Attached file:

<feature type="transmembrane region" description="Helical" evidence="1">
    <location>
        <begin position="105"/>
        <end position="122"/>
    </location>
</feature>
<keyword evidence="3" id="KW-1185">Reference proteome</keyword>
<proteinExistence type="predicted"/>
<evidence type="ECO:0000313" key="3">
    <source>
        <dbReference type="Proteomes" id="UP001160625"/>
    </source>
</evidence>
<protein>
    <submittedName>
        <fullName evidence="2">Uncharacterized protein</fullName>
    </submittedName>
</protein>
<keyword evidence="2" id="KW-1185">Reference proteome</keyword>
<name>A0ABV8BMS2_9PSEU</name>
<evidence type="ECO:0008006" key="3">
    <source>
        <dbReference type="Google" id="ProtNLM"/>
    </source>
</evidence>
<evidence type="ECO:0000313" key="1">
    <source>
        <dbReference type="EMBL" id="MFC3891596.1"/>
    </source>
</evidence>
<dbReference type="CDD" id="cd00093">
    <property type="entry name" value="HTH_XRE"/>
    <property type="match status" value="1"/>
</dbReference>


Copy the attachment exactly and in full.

<feature type="transmembrane region" description="Helical" evidence="1">
    <location>
        <begin position="105"/>
        <end position="122"/>
    </location>
</feature>
<keyword evidence="3" id="KW-1185">Reference proteome</keyword>
<proteinExistence type="predicted"/>
<evidence type="ECO:0000313" key="3">
    <source>
        <dbReference type="Proteomes" id="UP001160625"/>
    </source>
</evidence>
<protein>
    <submittedName>
        <fullName evidence="2">Uncharacterized protein</fullName>
    </submittedName>
</protein>
<keyword evidence="2" id="KW-1185">Reference proteome</keyword>
<name>A0ABV8BMS2_9PSEU</name>
<evidence type="ECO:0008006" key="3">
    <source>
        <dbReference type="Google" id="ProtNLM"/>
    </source>
</evidence>
<evidence type="ECO:0000313" key="1">
    <source>
        <dbReference type="EMBL" id="MFC3891596.1"/>
    </source>
</evidence>
<dbReference type="CDD" id="cd00093">
    <property type="entry name" value="HTH_XRE"/>
    <property type="match status" value="1"/>
</dbReference>